The President of the United States has signed an executive order targeting social media platforms, after Twitter labelled two of his tweets as factually incorrect.
The 'Executive Order on Preventing Online Censorship' attacks Twitter, Facebook, Instagram, and YouTube, as well as Democratic Representative Adam Schiff, and a specific Twitter employee. It directs federal regulators to crack down on social media platforms and to consider taking away the legal protections that shield them from liability for what gets posted on their platforms.
The order followed Twitter adding a message fact-checking some of his tweets as factually incorrect. Since the order, the President got another warning from Twitter, after tweeting what appears to be a call for the military to shoot protesters in Minneapolis. Twitter put that message behind a warning which said "This Tweet violated the Twitter Rules about glorifying violence. However, Twitter has determined that it may be in the public’s interest for the Tweet to remain accessible." The tweet, which is still accessible, is viewable with a click - but there are restrictions on retweeting and sharing it.
The greatest threat of 2020: Twitter?
"We’re here today to defend free speech from one of the greatest dangers it has faced in American history," Trump said as he signed the order. "They’ve had unchecked power to censure, restrict, edit, shape, hide, alter virtually any form of communication between private citizens or large public audiences."
The order seeks to roll back protections under Section 230 of the Communications Decency Act, which limits the liability that companies face for content posted by their users.
The order also requires the federal government to review its spending on social media advertisements, asks the Federal Trade Commission to investigate whether social media companies have misled users, and asks the attorney general to draft a proposal for legislation to give more power to the FCC to control social media sites.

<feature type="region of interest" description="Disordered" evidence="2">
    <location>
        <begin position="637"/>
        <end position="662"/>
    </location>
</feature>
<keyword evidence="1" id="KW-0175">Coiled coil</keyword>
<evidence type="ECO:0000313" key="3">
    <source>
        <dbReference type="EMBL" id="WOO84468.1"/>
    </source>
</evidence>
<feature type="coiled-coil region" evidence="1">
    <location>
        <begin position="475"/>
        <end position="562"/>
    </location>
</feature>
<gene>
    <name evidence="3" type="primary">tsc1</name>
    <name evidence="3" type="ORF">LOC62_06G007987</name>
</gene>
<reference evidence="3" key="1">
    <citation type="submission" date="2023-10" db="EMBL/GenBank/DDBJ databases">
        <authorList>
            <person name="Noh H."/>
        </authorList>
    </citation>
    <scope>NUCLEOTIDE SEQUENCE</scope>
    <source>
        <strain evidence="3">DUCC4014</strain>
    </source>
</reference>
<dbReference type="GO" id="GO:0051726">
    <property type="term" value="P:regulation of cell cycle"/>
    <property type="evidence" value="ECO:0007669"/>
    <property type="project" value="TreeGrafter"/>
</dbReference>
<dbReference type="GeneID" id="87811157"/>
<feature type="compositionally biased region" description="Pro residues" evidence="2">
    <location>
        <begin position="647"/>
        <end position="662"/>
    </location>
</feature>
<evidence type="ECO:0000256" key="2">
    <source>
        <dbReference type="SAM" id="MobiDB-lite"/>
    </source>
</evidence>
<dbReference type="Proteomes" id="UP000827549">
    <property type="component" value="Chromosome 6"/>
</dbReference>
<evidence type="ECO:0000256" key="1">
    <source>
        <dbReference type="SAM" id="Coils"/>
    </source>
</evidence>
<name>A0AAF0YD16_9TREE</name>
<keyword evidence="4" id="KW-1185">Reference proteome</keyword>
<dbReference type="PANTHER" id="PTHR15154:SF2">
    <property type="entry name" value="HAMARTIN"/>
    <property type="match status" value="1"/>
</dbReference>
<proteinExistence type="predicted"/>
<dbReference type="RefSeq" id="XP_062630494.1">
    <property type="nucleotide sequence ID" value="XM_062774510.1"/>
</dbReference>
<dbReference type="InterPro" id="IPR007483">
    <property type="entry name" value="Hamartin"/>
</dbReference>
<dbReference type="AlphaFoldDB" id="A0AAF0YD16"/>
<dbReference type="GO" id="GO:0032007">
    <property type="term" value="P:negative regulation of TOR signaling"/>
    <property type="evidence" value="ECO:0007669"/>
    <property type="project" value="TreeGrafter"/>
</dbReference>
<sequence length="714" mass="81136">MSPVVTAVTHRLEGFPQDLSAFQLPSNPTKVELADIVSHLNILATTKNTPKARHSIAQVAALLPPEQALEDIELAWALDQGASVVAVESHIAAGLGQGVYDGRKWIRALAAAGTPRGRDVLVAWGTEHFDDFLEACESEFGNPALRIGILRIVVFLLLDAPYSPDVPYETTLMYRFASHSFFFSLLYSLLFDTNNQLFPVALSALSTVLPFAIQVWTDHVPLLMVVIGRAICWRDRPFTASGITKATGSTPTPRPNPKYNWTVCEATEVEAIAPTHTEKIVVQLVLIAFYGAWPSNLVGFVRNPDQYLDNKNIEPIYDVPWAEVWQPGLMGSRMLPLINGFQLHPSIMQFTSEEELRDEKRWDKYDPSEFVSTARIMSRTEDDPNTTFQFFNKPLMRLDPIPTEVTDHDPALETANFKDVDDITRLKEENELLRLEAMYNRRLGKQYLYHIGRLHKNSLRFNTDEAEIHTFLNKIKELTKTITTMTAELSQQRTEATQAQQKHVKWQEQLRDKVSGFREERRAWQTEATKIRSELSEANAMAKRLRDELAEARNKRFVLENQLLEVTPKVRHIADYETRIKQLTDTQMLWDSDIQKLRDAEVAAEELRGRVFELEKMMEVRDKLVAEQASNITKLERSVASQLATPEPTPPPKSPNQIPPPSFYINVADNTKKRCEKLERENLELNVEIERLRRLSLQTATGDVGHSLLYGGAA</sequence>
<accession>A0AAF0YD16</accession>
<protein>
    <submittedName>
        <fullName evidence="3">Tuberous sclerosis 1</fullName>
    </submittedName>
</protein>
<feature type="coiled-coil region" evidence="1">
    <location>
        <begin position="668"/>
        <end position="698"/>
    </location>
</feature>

"This EO is a reactionary and politicized approach to a landmark law," Twitter spokesperson Brandon Borrman said. "#Section230 protects American innovation and freedom of expression, and it’s underpinned by democratic values. Attempts to unilaterally erode it threaten the future of online speech and Internet freedoms."
Facebook spokesperson Liz Bourgeois said that “by exposing companies to potential liability for everything that billions of people around the world say, this would penalize companies that choose to allow controversial speech and encourage platforms to censor anything that might offend anyone.”
Google's Riva Sciuto added: “We have clear content policies and we enforce them without regard to political viewpoint. Our platforms have empowered a wide range of people and organizations from across the political spectrum, giving them a voice and new ways to reach their audiences. Undermining Section 230 in this way would hurt America’s economy and its global leadership on Internet freedom.”
Executive orders are presidential directives affecting government, and can be subject to legal challenge. This one has a mostly symbolic value, and it is not clear whether it would stand up in court - but it could be followed by more detailed legislation, and in itself marks a huge moment in the Internet's short history.
“Regardless of the circumstances that led up to this, this is not how public policy is made in the United States. An executive order cannot be properly used to change federal law,” the traditionally-Republican pro-business lobbying outfit the US Chamber of Commerce said.
Gary Shapiro, the president and chief executive of the tech lobby Consumer Technology Association added: “We oppose today’s unconstitutional, ill-considered executive order... America’s Internet companies lead the world and it is incredible that our own political leaders would seek to censor them for political purposes.
"These same politicians extensively advertise on them and just a few minutes online will reveal these platforms contain a multitude of political views."
Should Section 230 protections be removed, social media networks would likely have to censor their platforms more aggressively, lest they face legal risk.
Putting it in context
Many across the political spectrum have noted with unease the growing power of technology giants over how people consume and share information.
Privacy activists have long called for regulation on what data is collected; how targeted ads can be used to split racial groups, genders, and regions; as well as the flow of dark money into political ads - along with numerous other concerns. This is not that.
Trump's actions come only after his tweets were amended with context about mail-in ballots, after his post was deemed factually incorrect.
Last year, President Trump hosted Twitter CEO Jack Dorsey in the Oval Office for a closed-door meeting nominally about social media power.
Instead, the Daily Beast reports, the meeting primarily consisted of the president complaining that his follower count had dropped, with the nation's leader suggesting Twitter had purged fans. Dorsey told the president that the company had removed bots.